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37
Scalable Techniques from Nonparametric Statistics for Real Time Robot Learning
, 2000
"... Locally weighted learning (LWL) is a class of techniques from nonparametric statistics that provides useful representations and training algorithms for learning about complex phenomena during autonomous adaptive control of robotic systems. This paper introduces several LWL algorithms that have been ..."
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Cited by 35 (2 self)
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Locally weighted learning (LWL) is a class of techniques from nonparametric statistics that provides useful representations and training algorithms for learning about complex phenomena during autonomous adaptive control of robotic systems. This paper introduces several LWL algorithms that have been tested successfully in realtime learning of complex robot tasks. We discuss two major classes of LWL, memorybased LWL and purely incremental LWL that does not need to remember any data explicitly. In contrast to the traditional belief that LWL methods cannot work well in highdimensional spaces, we provide new algorithms that have been tested on up to 90 dimensional learning problems. The applicability of our LWL algorithms is demonstrated in various robot learning examples, including the learning of devilsticking, polebalancing by a humanoid robot arm, and inversedynamics learning for a seven and a 30 degreeoffreedom robot. In all these examples, the application of our statistical n...
MemoryBased Learning for Control
 CARNEGIE MELLON UNIVERSITY
, 1995
"... The central thesis of this article is that memorybased methods provide natural and powerful mechanisms for highautonomy learning control. This paper takes the form of a survey of the ways in which memorybased methods can and have been applied to control tasks, with an emphasis on tasks in robotic ..."
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Cited by 25 (3 self)
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The central thesis of this article is that memorybased methods provide natural and powerful mechanisms for highautonomy learning control. This paper takes the form of a survey of the ways in which memorybased methods can and have been applied to control tasks, with an emphasis on tasks in robotics and manufacturing. We explain the various forms that control tasks can take, and how this impacts on the choice of learning algorithm. We show a progression of five increasingly more complex algorithms which are applicable to increasingly more complex kinds of control tasks. We examine their empirical behavior on robotic and industrial tasks. The final section discusses the interesting impact that explicitly remembering all previous experiences has on the problem of learning control.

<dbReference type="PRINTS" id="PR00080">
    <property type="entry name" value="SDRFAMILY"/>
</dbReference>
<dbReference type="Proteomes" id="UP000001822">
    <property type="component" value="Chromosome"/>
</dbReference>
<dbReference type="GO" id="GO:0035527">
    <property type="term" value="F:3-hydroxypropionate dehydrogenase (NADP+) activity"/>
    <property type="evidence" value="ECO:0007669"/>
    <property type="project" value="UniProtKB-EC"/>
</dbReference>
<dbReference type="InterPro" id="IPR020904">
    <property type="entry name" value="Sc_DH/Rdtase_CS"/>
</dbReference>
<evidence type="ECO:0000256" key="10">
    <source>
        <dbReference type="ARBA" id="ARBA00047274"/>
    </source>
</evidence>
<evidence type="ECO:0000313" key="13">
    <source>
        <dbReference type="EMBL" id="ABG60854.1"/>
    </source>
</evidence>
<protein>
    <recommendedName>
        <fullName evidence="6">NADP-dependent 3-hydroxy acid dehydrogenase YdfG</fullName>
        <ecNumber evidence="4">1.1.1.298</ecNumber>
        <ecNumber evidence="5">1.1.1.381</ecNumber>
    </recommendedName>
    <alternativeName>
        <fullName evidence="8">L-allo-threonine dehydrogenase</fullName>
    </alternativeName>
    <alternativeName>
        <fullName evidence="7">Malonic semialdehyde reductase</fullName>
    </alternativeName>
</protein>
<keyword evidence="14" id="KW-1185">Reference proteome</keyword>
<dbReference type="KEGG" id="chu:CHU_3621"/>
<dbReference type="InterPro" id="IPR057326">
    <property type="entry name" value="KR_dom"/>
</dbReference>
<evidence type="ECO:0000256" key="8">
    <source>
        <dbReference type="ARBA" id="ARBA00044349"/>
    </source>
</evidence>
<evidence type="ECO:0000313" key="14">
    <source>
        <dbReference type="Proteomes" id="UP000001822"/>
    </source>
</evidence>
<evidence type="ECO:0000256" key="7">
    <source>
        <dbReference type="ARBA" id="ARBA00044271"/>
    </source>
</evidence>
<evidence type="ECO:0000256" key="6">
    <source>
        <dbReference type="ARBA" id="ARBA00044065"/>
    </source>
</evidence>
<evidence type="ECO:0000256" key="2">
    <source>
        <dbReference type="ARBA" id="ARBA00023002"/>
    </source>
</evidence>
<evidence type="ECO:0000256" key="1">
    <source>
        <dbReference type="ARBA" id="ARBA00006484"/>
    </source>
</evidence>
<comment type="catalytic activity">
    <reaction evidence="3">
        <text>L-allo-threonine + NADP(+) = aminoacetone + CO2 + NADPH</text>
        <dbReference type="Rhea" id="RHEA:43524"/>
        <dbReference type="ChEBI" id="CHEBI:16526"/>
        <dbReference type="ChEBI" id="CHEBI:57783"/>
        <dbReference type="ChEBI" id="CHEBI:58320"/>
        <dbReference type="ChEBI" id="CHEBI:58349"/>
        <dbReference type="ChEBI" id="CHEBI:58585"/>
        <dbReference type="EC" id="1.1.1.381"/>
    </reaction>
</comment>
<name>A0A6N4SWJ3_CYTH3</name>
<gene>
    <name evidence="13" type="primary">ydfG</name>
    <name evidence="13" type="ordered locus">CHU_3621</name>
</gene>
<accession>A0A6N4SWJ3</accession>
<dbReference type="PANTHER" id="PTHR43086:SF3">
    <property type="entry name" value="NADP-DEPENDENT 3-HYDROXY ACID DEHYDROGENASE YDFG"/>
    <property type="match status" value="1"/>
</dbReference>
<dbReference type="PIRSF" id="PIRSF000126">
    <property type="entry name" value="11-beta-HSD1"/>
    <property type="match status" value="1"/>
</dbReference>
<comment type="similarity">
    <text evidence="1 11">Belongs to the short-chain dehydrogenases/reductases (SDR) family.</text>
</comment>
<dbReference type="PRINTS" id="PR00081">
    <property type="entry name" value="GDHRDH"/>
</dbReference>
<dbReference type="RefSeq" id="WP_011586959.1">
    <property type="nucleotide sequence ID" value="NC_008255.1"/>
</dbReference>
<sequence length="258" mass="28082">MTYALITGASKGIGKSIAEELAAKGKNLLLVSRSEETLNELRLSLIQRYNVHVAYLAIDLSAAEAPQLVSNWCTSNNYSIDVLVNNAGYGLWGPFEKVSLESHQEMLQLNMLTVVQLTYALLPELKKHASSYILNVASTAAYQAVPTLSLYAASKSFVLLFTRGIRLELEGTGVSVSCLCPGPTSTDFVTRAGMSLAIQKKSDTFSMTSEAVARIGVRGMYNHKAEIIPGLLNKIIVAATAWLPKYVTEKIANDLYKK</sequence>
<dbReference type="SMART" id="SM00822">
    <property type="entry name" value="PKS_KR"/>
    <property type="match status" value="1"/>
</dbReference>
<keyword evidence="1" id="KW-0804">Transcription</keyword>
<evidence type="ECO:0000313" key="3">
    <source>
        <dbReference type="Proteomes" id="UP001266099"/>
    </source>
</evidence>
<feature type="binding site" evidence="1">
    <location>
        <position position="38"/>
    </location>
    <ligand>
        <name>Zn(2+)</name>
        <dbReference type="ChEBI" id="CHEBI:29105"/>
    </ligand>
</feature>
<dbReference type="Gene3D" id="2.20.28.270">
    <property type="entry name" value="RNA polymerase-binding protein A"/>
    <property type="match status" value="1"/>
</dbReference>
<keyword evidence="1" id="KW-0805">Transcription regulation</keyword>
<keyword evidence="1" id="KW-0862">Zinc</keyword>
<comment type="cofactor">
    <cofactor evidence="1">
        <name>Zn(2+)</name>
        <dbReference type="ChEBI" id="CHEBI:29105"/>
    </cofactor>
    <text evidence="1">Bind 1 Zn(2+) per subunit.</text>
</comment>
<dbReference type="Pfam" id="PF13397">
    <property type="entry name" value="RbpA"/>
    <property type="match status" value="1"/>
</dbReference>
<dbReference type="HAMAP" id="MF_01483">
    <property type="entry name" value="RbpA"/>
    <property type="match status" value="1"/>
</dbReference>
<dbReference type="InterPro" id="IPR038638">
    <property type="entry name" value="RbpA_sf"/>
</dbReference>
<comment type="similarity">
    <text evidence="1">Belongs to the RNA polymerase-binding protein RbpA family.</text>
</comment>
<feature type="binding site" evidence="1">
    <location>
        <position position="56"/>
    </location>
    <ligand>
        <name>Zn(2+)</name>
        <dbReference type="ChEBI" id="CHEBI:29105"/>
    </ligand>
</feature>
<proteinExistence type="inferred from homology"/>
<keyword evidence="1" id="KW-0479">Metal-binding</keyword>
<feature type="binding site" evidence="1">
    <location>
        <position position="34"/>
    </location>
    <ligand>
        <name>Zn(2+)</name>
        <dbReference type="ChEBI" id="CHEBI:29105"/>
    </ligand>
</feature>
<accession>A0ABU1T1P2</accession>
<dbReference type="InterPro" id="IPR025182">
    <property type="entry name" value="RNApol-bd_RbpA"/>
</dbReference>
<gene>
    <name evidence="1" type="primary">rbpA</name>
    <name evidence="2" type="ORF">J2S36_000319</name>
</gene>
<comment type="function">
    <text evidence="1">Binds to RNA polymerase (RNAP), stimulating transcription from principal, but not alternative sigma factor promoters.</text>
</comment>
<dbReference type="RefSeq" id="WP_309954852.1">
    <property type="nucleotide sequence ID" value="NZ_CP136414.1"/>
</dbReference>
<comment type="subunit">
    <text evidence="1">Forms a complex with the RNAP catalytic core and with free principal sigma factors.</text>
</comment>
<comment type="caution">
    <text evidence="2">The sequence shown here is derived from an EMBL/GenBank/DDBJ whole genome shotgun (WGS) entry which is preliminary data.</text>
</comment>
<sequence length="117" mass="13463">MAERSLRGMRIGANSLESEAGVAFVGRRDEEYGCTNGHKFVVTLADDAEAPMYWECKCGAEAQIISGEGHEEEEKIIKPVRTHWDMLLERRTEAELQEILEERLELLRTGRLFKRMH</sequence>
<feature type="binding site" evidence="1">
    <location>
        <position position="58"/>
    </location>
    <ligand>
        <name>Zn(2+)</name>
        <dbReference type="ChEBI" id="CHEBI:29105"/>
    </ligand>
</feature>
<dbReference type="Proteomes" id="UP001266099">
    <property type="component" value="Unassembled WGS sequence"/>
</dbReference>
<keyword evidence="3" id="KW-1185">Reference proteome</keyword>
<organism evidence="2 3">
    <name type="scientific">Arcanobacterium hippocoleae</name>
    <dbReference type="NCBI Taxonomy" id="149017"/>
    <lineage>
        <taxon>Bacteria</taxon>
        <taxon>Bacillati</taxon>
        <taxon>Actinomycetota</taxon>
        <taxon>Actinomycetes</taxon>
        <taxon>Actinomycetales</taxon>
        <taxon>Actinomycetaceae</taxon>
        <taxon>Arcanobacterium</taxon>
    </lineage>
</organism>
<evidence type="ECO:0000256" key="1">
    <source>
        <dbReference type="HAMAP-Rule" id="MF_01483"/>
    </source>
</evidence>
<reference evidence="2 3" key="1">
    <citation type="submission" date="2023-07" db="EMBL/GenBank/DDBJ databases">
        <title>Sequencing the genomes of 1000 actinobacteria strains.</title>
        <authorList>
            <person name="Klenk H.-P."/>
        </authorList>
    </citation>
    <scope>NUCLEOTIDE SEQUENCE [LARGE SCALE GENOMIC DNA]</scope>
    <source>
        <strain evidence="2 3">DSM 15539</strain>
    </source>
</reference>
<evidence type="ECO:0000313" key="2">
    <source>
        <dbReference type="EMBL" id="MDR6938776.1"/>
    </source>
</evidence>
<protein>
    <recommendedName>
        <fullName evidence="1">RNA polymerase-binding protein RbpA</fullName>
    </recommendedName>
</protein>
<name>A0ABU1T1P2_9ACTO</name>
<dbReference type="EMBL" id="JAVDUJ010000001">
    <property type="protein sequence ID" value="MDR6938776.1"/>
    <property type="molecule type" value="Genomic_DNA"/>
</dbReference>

An Integrated InstanceBased Learning Algorithm
 Computational Intelligence
, 2000
"... The basic nearestneighbor rule generalizes well in many domains but has several shortcomings, including inappropriate distance functions, large storage requirements, slow execution time, sensitivity to noise, and an inability to adjust its decision boundaries after storing the training data. This p ..."
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Cited by 24 (1 self)
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The basic nearestneighbor rule generalizes well in many domains but has several shortcomings, including inappropriate distance functions, large storage requirements, slow execution time, sensitivity to noise, and an inability to adjust its decision boundaries after storing the training data. This paper proposes methods for overcoming each of these weaknesses and combines these methods into a comprehensive learning system called the Integrated Decremental InstanceBased Learning Algorithm (IDIBL) that seeks to reduce storage, improve execution speed, and increase generalization accuracy, when compared to the basic nearest neighbor algorithm and other learning models. IDIBL tunes its own parameters using a new measure of fitness that combines confidence and crossvalidation (CVC) accuracy in order to avoid discretization problems with more traditional leaveoneout crossvalidation (LCV). In our experiments IDIBL achieves higher generalization accuracy than other less comprehensive instancebased learning algorithms, while requiring less than onefourth the storage of the nearest neighbor algorithm and improving execution speed by a corresponding factor. In experiments on 21 datasets, IDIBL also achieves higher generalization accuracy than those reported for 16 major machine learning and neural network models.
Learning to Catch: Applying Nearest Neighbor Algorithms to Dynamic Control Tasks (Extended Abstract)